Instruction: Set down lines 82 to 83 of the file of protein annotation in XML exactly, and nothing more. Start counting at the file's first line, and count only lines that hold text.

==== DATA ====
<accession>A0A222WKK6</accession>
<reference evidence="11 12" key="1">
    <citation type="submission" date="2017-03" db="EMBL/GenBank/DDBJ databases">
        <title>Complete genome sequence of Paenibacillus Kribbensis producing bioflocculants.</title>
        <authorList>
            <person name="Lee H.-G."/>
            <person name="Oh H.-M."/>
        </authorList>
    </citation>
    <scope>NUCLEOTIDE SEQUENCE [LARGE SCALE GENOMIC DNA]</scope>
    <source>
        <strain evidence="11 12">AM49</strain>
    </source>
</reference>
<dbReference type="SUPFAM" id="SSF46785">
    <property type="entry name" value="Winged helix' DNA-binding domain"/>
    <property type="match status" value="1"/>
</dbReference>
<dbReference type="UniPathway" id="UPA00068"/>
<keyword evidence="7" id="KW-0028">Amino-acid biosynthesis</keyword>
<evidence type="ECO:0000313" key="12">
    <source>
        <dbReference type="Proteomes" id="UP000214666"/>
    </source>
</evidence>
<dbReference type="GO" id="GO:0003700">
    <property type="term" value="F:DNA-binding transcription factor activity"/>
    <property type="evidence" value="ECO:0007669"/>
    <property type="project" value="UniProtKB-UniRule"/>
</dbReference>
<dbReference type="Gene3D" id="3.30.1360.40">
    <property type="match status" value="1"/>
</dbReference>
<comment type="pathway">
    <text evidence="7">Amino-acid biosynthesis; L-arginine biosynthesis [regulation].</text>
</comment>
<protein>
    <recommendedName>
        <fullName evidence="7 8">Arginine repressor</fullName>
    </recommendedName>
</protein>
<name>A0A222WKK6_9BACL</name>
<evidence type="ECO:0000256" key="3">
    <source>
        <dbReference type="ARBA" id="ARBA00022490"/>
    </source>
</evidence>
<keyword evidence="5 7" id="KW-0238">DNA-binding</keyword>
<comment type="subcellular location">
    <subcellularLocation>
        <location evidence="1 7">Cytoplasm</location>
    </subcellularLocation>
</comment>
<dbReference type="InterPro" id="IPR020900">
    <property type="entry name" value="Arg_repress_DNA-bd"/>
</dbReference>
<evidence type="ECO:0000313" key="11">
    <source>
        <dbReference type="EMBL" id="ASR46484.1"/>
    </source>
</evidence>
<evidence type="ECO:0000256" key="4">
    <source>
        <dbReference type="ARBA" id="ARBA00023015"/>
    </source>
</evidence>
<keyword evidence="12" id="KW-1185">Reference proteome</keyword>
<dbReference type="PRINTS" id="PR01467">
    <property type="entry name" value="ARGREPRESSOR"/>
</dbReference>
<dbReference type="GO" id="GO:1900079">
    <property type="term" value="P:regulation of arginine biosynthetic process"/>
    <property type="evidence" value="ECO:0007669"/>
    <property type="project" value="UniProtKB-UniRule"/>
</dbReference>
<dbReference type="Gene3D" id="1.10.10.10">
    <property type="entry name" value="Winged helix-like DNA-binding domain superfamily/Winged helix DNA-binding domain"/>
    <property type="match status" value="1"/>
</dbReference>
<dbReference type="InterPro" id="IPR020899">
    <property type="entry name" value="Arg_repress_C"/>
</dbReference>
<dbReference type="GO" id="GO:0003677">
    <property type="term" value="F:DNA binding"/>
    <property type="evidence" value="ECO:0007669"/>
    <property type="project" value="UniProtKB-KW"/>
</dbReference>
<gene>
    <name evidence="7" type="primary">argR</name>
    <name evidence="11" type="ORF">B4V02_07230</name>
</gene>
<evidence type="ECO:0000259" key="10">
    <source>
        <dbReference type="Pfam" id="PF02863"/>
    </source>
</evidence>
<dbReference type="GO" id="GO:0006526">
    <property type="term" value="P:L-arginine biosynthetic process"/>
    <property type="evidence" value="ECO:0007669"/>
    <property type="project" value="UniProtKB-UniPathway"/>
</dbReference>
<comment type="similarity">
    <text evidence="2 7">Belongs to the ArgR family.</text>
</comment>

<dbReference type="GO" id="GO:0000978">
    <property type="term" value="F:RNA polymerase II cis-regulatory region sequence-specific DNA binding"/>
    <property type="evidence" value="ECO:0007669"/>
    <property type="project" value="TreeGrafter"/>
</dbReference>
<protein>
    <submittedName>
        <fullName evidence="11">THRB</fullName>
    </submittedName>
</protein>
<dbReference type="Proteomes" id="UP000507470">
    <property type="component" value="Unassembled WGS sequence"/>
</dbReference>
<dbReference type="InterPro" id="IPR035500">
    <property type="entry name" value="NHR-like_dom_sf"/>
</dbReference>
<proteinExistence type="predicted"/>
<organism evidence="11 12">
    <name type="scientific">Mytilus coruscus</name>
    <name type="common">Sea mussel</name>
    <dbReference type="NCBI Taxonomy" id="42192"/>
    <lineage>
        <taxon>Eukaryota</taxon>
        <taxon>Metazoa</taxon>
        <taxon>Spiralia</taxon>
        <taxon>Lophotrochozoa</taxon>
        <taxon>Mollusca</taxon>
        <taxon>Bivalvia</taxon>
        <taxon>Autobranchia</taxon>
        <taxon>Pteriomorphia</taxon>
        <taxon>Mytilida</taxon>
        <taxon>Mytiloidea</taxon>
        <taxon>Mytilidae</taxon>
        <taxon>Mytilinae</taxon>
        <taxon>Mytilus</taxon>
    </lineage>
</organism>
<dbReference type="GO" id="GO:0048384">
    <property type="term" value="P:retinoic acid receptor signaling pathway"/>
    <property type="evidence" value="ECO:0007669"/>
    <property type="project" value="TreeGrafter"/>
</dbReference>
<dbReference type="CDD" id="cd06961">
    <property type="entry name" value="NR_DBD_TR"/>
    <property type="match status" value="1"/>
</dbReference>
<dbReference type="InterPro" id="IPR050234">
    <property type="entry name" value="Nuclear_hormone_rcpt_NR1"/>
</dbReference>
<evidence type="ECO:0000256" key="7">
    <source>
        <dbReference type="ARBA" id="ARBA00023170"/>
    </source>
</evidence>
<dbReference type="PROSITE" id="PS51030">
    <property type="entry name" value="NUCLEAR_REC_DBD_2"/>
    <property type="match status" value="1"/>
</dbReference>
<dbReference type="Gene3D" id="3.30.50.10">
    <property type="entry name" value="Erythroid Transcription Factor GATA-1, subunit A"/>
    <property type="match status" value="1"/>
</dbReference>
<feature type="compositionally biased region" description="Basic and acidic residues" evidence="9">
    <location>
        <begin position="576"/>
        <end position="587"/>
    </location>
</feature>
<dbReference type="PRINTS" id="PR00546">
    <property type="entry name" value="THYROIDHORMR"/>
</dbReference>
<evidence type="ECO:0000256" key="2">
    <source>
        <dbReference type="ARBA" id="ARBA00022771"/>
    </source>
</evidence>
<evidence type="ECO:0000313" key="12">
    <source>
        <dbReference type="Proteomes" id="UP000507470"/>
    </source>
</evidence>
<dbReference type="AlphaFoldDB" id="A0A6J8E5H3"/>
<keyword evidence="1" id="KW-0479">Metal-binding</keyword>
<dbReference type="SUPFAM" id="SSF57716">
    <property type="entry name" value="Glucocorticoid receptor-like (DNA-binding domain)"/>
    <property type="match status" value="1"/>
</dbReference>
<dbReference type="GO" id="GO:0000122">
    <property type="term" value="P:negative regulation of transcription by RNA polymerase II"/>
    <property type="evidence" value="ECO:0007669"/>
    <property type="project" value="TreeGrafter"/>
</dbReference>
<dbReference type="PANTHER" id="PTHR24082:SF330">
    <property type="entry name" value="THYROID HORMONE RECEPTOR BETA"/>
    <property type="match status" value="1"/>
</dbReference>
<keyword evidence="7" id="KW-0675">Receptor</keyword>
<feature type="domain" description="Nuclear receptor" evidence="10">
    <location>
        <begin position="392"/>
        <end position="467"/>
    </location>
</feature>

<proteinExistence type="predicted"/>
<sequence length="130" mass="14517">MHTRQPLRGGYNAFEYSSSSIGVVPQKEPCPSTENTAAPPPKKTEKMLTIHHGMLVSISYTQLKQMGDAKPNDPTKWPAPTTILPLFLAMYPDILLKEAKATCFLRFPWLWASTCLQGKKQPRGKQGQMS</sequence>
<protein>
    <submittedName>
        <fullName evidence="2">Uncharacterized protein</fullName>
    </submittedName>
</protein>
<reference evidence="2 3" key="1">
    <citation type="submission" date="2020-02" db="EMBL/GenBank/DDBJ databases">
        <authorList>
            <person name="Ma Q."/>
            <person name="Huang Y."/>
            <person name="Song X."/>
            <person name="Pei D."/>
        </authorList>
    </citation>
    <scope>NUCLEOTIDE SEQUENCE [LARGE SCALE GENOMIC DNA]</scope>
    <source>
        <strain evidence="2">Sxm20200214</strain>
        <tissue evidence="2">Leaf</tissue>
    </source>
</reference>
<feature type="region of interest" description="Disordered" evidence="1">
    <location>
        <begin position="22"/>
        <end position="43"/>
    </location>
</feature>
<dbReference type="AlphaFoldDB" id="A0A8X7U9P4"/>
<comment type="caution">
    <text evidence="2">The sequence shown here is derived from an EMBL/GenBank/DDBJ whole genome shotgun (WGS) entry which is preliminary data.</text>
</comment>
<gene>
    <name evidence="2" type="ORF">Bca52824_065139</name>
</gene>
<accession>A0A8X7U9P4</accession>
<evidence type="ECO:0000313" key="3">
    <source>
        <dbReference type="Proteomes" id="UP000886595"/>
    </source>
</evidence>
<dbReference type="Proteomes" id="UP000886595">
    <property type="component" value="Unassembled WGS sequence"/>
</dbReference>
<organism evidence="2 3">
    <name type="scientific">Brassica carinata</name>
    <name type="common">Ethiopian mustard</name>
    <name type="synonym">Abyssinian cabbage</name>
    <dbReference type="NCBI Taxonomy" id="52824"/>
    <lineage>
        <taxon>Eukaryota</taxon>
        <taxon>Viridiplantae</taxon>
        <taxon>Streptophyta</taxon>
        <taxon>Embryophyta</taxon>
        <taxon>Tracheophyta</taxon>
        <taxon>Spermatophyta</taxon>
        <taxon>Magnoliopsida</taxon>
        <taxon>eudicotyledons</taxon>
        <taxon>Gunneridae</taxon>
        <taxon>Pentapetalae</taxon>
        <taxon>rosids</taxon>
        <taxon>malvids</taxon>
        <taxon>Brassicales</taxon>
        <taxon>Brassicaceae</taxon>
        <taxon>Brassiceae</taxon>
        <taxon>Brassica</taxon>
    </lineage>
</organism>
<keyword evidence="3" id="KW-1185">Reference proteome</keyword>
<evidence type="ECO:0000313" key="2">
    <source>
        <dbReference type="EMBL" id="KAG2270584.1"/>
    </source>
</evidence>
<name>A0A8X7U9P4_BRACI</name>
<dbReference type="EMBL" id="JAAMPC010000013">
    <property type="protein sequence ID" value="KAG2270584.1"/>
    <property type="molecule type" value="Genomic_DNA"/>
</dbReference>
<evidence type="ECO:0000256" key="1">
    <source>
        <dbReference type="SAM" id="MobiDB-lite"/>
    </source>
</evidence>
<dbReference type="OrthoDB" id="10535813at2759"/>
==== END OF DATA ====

</dbReference>
<dbReference type="GO" id="GO:0003677">